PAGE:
If ever there was a documentary that could have been made specifically for us here at DAILY GRINDHOUSE, it is THE SEARCH FOR WENG WENG. If that’s not high praise, I don’t know what is.


Weng Weng (his real name was Ernesto de la Cruz) was the star of a handful of Filipino action films in the early ’80s. Most notably, he made three James Bond knockoffs. Many films that have come out of the Philippines have been knockoffs of international hits, so the fact that the nation’s film industry would produce their own version of the mega-popular Bond franchise is not surprising. The twist comes from the fact that Weng Weng (as he was credited in the films) was a little person. Standing at 2′ 9″, the producers understood the novelty value of their star’s stature and built around him films like AGENT 00, FOR Y’UR HEIGHT ONLY, and THE IMPOSSIBLE KID. The films were essentially straight riffs on the Bond films with mysterious villains, plenty of henchmen, special gadgets for weaponry, beautiful women, and tongue-in-cheek humor. Weng Weng even proved himself to be a skilled stuntman with Karate training.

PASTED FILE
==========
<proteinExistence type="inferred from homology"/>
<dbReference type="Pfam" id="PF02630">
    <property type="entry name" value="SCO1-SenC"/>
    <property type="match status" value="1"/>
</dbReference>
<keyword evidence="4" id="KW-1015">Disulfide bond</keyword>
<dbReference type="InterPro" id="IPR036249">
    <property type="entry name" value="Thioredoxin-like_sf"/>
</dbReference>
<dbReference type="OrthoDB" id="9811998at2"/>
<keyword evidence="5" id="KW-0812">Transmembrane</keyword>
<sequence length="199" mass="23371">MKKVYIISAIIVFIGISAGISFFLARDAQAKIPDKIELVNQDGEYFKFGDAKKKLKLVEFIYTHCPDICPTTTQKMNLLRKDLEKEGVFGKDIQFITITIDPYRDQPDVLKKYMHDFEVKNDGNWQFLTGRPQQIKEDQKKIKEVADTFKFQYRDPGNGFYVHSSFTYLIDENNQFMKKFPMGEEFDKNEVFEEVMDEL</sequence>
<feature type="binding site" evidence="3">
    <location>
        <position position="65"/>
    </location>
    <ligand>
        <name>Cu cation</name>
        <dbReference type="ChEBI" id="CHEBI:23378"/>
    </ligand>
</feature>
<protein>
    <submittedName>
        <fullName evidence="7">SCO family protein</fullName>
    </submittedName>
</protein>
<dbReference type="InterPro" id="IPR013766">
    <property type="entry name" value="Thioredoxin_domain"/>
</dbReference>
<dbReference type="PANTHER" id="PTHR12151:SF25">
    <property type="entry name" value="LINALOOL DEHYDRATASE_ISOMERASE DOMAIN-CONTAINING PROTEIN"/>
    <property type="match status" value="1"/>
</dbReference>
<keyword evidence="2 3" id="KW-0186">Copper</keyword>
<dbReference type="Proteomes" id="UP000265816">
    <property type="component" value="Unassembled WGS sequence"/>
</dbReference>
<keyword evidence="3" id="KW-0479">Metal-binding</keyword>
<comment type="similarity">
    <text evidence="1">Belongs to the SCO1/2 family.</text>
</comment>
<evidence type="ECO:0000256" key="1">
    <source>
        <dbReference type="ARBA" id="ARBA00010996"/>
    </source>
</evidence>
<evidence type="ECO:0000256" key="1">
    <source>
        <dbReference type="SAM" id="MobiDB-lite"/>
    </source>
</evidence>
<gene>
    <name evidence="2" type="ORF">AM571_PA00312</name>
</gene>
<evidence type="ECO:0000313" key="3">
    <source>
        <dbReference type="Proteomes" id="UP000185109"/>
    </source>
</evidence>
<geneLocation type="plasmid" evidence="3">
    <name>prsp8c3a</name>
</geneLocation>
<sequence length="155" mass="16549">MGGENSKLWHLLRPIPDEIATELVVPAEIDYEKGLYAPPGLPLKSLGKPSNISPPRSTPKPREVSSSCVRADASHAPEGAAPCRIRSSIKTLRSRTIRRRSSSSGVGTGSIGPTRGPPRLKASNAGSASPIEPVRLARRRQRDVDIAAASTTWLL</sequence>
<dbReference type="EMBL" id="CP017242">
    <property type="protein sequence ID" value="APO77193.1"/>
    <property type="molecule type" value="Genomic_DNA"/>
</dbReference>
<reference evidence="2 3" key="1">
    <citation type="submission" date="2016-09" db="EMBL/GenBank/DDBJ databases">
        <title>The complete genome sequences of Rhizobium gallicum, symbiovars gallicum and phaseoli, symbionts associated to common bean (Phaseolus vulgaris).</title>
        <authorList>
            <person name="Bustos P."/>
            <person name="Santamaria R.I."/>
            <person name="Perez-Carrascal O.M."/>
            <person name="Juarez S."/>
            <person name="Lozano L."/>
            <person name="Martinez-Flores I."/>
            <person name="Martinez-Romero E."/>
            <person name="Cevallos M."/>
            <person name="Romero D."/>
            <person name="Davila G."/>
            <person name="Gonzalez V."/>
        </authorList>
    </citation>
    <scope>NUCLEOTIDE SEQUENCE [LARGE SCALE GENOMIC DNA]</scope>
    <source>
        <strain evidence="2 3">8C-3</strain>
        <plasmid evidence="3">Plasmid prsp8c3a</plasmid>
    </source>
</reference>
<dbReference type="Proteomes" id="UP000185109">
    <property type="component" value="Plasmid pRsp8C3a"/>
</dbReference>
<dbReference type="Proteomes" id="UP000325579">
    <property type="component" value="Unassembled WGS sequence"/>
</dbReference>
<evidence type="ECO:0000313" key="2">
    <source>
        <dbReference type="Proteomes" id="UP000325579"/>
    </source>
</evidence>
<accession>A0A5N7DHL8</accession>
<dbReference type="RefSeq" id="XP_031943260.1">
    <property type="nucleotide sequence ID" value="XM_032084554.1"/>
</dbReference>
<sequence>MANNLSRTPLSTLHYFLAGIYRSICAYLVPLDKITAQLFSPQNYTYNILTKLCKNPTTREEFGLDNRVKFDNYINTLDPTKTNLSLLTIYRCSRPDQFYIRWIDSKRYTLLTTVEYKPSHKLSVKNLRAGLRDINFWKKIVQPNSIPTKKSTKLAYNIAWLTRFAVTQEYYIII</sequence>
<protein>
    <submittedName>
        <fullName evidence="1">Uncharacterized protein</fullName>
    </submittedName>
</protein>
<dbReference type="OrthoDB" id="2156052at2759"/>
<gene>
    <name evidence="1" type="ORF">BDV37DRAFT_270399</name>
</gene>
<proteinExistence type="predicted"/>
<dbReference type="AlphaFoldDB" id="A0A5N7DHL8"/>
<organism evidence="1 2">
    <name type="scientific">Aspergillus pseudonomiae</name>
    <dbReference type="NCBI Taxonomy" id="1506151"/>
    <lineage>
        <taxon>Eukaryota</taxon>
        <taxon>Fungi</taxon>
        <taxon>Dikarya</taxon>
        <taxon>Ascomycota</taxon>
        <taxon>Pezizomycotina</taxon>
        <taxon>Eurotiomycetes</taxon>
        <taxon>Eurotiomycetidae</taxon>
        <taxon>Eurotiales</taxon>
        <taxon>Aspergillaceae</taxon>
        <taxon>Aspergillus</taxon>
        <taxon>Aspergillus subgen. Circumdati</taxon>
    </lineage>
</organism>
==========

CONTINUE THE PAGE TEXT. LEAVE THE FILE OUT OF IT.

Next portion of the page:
Aside from the Bond knockoffs, Weng Weng appeared as a supporting actor in a few other action films and comedies, but stopped making movies in the mid ’80s. In a film industry where a marketable star would normally make several movies a year for decades, Weng Weng’s short (no pun intended) career was an oddity.